DNA methylation is a critical epigenetic modification that controls gene expression and genome stability, which has oncogenic implications during cancer initiation. DNA methylation occurs mainly on the CpG islands, which are mainly enriched at gene promoters. Hypermethylated promoters have been shown to silence the corresponding gene expression, while hypomethylation has the opposite effect. Interestingly, cancer is associated with mixed DNA methylation dysregulation, which includes a genome-wide hypomethylation and hypermethylation associated with the silencing of vital tumor-suppressor genes.[i] Retrieving gene-methylation patterns is an important biomarker for early cancer prediction and other diseases.

Whole-genome bisulfite sequencing is a well-established protocol for detecting methylated cytosines in genomic DNA. This protocol uses bisulfite-based deamination of unmethylated cytosine into uracil bases, while the methylated cytosine bases are unaffected. During sequencing, uracil bases are deaminated into thymidine, while methylated cytosines, which resisted the deamination step, are sequenced into cytosines (Figure 1A). Site-specific quantification of the generated cytosines provides information on the methylation status of the selected DNA region. One of the tools that can be used to retrieve such information is the LC-MS/MS.

bisulfite conversion-PCR sequence

Figure 1. A) Overview of the bisulfite conversion-PCR sequence. B) LC-MS/MS selected base peak chromatogram of dC (top) at m/z 228.1/112.1 and 5mdC at m/z 242.1/126.1 (bottom) obtained from the enzymatic hydrolysis of 150 ng of the P53-amplified amplicon via DNA Degradase Plus (Zymo Research, E2021). As expected, 5mdC is not detected, which was lost during the bisulfite conversion step. Instead, a strong peak of dC was present in the P53 amplicon which is equivalent to the original methylation status of that gene.

Visikol has recently developed a sensitive bioanalytical method for the quantification of global DNA methylation by LC-MS/MS, which is based on the enzymatic hydrolysis of the genomic DNA and the simultaneous quantification of the corresponding nucleotides, 5-methyl-2’-deoxycytidine (5mdC), and 2’-deoxycytidine (dC), using the QTRAP 4000 mass spectrometer. This method was used to measure the changes in the global DNA methylation status of two cancer cell lines, A549 (human lung carcinoma) and HCT116 (human colorectal carcinoma), following the treatment with 5 µM of the DNA methyltransferase inhibitor 5-azacytidine (5-AZA). Using the DNA samples extracted from the 5-AZA-treated HCT116 cancer cell line, we extended the applicability of our method to quantify DNA methylation of the promoter region of the tumor suppressor gene, the p53 gene. Briefly, DNA samples were bisulfite converted, which then underwent a PCR amplification based on the following primers: ATTGTTTAGTTTTGTGTTAGGAGTTT, forward strand, and TCAATCAAAAACTTACCCAATCC for the reverse strand. The amplicons were then purified, subjected to our optimized enzymatic hydrolysis protocol, and finally analyzed by LC-MS/MS (Figure 1). The molar concentration of generated cytosine bases in the PCR amplicon is equivalent to what is expected based on the original methylation status of that gene. As expected, the amplicon hydrolysate showed no deoxythymidine, dT at sites where dC was anticipated. This data showed that the methylation status of the p53 gene in the A549 and HCT116 cancer cells did not change after the treatment with 5-AZA for 72 hours. Interestingly, 5-AZA treatment induced aggregation of nuclear material and decrease in the cell organelles (Figure 2).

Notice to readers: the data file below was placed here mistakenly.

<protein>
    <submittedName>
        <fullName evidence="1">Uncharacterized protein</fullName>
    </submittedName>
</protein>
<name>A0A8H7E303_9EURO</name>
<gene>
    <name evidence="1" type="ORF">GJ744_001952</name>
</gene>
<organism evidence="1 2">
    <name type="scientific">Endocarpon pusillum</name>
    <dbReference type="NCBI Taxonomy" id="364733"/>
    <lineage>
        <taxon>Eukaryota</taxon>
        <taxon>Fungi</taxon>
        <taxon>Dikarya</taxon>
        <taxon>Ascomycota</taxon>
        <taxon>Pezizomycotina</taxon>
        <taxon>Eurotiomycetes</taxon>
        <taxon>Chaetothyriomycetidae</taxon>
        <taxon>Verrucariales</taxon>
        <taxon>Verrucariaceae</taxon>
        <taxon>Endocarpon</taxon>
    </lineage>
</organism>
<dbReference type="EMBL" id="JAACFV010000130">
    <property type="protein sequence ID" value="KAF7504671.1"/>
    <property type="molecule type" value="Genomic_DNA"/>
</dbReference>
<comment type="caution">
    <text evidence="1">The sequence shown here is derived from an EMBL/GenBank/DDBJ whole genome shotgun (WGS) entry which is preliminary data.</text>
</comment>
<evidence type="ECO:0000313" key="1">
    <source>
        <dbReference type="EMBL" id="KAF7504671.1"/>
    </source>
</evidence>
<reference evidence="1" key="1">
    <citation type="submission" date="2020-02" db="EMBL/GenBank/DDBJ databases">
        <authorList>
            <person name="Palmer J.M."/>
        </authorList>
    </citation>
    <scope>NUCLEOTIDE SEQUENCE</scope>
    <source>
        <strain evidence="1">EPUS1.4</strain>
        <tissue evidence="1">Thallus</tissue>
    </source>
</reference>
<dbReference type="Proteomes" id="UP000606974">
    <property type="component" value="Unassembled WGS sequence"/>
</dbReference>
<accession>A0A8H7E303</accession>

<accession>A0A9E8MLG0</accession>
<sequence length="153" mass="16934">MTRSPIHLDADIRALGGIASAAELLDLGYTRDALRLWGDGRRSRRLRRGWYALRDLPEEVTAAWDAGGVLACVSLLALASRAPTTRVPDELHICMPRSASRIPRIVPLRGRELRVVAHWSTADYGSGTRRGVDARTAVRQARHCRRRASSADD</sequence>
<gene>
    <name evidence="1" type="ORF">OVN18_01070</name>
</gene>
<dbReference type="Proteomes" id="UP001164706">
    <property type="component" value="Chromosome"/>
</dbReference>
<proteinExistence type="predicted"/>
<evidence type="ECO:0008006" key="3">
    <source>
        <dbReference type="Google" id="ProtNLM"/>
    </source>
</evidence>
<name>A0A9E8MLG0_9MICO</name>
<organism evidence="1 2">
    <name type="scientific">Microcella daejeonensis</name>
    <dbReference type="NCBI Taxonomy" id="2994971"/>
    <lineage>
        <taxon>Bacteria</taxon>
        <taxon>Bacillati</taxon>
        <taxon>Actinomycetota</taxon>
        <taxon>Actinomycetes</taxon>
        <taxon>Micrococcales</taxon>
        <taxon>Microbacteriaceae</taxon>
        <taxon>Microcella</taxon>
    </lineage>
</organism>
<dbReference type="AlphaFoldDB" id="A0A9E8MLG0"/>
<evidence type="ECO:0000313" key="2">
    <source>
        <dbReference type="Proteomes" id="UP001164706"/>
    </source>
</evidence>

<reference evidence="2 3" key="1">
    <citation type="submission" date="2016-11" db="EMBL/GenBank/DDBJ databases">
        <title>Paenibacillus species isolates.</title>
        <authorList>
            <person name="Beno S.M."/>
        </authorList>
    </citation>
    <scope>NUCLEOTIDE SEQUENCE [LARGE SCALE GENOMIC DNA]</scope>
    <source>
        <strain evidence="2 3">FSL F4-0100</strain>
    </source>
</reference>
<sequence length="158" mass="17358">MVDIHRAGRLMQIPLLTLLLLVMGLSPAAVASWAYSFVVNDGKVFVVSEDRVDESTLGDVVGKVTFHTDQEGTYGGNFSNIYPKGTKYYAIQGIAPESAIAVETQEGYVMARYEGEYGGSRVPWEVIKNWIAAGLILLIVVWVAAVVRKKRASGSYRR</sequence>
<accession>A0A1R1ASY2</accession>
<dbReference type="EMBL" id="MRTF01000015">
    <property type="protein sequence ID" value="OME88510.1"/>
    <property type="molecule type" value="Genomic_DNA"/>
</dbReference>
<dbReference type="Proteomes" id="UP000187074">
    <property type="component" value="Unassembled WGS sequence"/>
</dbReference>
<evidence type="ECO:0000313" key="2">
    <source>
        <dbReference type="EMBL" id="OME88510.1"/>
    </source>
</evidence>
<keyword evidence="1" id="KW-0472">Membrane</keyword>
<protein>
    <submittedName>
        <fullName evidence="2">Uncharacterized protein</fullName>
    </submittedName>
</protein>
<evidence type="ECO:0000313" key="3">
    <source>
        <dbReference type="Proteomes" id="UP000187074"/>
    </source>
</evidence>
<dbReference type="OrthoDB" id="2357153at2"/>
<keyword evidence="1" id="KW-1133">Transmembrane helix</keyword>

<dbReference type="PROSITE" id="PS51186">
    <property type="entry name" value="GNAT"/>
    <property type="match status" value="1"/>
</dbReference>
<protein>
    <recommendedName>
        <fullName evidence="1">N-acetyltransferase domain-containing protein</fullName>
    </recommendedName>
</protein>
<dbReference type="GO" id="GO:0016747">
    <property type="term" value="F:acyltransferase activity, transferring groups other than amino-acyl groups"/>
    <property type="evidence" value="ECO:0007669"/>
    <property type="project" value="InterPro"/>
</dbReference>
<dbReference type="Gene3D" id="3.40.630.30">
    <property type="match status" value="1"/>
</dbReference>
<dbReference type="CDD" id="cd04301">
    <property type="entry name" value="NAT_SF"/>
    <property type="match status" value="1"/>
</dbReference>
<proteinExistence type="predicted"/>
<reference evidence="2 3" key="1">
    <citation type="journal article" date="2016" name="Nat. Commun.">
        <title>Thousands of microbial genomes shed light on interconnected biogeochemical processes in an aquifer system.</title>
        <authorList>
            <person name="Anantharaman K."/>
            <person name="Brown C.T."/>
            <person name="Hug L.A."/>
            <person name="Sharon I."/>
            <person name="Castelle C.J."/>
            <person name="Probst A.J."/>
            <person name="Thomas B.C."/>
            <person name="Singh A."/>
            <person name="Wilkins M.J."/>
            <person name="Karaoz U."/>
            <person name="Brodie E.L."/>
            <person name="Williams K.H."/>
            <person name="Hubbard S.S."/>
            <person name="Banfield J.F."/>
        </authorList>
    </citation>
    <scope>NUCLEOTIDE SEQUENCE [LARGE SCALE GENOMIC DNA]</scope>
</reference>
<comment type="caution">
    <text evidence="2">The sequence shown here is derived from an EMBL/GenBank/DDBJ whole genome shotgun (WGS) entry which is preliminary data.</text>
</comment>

Cell painting of HCT116 cancer cells

Figure 2. Cell painting of HCT116 cancer cells: Control and 5-AZA treated cells are  stained with Hoechst (blue), Concanavalin A (green), SYTO14 (Magenta), WGA (yellow), and Mito tracker (deep red).  5-Aza shows aggregation of nuclear material and inhibition of cellular components.

If you are working on an epigenetic drug discovery project and need help quantifying your global DNA methylation or a gene-specific methylation, please reach out to our team to explore your epigenetic needs.

Reference:   [i] Skvortsova, K.; Stirzaker, C.; Taberlay, P. The DNA methylation landscape in cancer. Essays Biochem.20196, 797-811.


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